A young Black man practices yoga at home.

Study finds young adults practicing yoga are not immune to societal pressures for thinness and muscularity

Charlie Plain | February 8, 2021

For many people, practicing yoga is an excellent way to relieve stress and be physically active in the face of the limitations and shutdowns necessary to combat the COVID-19 pandemic. However, new research from the University of Minnesota School of Public Health shows people with body image concerns may be attracted to yoga as a form of exercise, suggesting an important need to teach and practice yoga in a manner that emphasizes psychological well-being rather than physical appearance. 

Dianne Neumark-Sztainer
Professor Dianne Neumark-Sztainer.

The study was led by Professor Dianne Neumark-Sztainer and recently published in the International Journal of Eating Disorders

“There are a lot of people practicing yoga at home during the pandemic,” says Neumark-Sztainer,. “Yoga helps people still the fluctuations of the mind and can promote overall health and well-being through linking the physical, mental, emotional, and spiritual layers of ourselves.” 

Previous research has shown yoga can improve body image, reduce disordered eating behaviors, and possibly prevent excessive weight-gain, but the studies have been largely on white people of higher socio-economic status. 

To learn about yoga practice among a broad array of people, Neumark-Sztainer surveyed approximately 1,500 young adults from various ethnic, racial, and socio-economic groups about their yoga use and its associations with troubling body issues. The adults in the study were 18-26 years old and part of Neumark-Sztainer’s long-running Project EAT program, which examines eating, activity, and weight from adolescence through adulthood. The participants provided details about their weekly yoga practice and answered questions about their body mass index, mindful eating habits, disordered eating behaviors, body image, and muscle enhancing behaviors.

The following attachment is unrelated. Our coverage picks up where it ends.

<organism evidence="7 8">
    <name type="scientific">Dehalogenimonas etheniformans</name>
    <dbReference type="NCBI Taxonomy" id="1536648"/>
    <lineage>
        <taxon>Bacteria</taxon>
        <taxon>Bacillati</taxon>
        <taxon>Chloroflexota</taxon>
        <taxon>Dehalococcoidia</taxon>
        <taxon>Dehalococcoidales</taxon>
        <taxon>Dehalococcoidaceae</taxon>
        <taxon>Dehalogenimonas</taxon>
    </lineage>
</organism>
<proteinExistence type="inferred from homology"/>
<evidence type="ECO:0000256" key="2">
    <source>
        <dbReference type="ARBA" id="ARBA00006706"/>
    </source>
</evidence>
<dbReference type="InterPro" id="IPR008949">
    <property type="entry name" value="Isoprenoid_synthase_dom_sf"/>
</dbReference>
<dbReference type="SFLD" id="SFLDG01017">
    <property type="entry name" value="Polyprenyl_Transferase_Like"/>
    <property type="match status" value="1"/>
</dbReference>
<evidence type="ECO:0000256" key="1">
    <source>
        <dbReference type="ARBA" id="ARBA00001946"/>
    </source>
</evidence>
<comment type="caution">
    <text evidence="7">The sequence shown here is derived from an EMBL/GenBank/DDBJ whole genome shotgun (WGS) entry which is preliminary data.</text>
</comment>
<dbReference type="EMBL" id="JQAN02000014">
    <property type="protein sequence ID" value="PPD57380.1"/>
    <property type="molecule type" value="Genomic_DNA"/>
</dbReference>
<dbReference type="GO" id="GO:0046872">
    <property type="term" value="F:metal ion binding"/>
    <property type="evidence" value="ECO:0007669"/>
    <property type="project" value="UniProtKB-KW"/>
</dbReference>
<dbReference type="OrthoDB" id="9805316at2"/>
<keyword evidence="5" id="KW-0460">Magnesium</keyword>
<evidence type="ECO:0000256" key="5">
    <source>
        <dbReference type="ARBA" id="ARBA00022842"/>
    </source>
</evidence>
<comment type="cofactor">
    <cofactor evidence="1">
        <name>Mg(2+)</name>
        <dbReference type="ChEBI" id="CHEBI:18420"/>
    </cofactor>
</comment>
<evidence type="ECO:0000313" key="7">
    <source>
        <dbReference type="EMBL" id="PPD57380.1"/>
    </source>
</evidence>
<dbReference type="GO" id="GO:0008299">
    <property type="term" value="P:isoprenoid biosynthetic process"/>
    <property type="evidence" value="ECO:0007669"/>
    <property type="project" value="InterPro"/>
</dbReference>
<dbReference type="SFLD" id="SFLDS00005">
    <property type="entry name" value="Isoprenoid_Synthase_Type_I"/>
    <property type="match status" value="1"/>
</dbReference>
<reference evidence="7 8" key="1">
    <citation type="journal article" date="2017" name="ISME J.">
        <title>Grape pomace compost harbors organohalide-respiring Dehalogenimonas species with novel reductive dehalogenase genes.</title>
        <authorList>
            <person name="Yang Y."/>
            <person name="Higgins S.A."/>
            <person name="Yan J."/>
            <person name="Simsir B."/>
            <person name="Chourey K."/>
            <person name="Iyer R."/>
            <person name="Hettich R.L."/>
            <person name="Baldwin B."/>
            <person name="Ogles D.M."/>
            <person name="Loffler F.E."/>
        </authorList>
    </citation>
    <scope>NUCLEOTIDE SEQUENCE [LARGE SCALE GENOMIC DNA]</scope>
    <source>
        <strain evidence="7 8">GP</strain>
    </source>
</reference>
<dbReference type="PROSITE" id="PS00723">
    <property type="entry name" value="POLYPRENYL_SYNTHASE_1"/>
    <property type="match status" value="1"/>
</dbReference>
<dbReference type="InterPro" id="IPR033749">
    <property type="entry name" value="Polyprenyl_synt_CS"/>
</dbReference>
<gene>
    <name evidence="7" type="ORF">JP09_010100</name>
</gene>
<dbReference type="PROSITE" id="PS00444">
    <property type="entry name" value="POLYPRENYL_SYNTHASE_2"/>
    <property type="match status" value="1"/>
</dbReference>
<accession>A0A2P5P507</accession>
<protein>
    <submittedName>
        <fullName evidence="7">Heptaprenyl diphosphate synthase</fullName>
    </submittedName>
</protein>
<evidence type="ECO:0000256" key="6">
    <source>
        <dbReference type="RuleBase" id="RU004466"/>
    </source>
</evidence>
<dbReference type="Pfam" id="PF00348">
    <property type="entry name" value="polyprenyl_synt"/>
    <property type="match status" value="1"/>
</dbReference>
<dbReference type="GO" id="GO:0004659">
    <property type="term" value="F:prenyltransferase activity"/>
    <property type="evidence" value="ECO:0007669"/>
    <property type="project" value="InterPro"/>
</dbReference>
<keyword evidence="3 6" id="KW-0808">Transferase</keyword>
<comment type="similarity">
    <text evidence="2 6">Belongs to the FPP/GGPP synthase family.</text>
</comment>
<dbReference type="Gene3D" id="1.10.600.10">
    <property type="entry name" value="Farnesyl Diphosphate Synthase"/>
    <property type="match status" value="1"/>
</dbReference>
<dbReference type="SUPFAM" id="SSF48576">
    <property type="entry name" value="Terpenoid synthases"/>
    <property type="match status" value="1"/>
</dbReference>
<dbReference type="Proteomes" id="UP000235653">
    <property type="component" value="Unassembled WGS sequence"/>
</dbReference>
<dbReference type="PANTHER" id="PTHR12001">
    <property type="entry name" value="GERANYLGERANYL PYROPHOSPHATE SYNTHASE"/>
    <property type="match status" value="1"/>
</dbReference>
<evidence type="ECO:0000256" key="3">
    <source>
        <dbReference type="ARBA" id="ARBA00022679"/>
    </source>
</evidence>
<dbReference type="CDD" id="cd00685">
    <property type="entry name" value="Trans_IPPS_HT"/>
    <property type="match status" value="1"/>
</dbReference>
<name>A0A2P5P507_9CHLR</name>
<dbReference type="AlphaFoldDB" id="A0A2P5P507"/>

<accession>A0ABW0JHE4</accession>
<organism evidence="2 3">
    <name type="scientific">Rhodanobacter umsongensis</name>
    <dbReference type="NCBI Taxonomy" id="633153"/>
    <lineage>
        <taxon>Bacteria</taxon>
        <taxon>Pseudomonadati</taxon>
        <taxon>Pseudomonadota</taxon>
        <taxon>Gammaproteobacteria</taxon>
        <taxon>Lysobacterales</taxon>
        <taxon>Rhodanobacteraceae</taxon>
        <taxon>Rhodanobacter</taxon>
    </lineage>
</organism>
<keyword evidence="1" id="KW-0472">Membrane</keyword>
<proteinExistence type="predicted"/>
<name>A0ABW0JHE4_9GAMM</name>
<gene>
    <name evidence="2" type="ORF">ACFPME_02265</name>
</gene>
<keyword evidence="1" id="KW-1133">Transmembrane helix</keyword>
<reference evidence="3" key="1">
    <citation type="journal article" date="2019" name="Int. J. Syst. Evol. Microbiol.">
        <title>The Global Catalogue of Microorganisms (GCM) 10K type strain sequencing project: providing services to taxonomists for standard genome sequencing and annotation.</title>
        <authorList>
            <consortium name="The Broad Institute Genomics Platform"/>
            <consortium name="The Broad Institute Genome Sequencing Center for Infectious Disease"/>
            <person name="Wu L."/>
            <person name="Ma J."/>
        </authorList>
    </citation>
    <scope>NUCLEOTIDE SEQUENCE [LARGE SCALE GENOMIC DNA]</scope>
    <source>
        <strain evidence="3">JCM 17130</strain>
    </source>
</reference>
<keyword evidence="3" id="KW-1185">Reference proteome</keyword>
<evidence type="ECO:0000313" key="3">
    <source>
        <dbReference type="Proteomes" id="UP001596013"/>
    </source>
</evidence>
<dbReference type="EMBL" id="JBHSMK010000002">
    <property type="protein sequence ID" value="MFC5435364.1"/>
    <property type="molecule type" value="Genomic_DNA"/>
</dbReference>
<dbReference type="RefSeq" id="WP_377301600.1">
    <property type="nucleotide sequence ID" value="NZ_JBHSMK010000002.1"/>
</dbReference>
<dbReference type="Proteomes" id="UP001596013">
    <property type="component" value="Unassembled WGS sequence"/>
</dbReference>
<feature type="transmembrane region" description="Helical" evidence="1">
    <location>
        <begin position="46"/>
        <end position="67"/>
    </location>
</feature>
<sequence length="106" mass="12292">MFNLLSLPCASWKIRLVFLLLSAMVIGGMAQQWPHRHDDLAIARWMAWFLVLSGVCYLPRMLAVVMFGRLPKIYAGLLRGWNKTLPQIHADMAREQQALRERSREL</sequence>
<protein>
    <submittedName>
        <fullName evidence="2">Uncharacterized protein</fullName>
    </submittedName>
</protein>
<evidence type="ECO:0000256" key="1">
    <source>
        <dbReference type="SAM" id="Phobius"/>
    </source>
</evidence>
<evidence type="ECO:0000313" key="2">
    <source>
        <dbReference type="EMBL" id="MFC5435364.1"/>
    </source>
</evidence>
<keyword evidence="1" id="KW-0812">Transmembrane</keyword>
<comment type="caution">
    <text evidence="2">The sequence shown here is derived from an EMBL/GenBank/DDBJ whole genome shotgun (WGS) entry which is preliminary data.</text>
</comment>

The study found:

  • 17% of young women and 7% of young men practiced yoga for at least 30 minutes per week over the past year. 
  • There were only slight differences in who practiced yoga by race.
  • Yoga was more often practiced by people of higher socio-economic status.
  • Those who practiced yoga were more likely to engage in mindful eating by paying attention to what they were dining on and their experience doing so.
  • Those who practice yoga were equally or more likely to practice extreme weight control behaviors, binge eating or use steroids and protein powders/shakes to enhance muscles.

“We do not think that yoga is leading to problematic body image issues, but rather our findings suggest that people with unhealthy body image issues may initially be drawn to yoga because they think it will improve their appearance,” says Neumark-Sztainer. “Yoga can help overcome negative body issues if those who practice or teach yoga emphasize how it feels on the inside rather than how it makes us look. If yoga is practiced mindfully, it can promote both physical and psychological well-being.”

When practicing alone during the pandemic, Neumark-Sztainer says it’s important to focus more on the internal sensations that occur during one’s yoga practice. People doing yoga should be aware of self-critique and replace potentially harmful self-dialogues with increased positive self-talk and greater self-compassion to improve the practice. 

Neumark-Sztainer recommends that scientists conduct further research exploring yoga practice among diverse populations, including studies that provide more details on muscle-enhancing products being used and reasons for using these products; examine changes in body image attitudes and behaviors following a consistent yoga practice; qualitative research to better understand yoga practitioners’ perceptions of how the practice of yoga could be enhanced to improve body image and related behaviors; and intervention studies to examine the impact of different teaching and practice styles.

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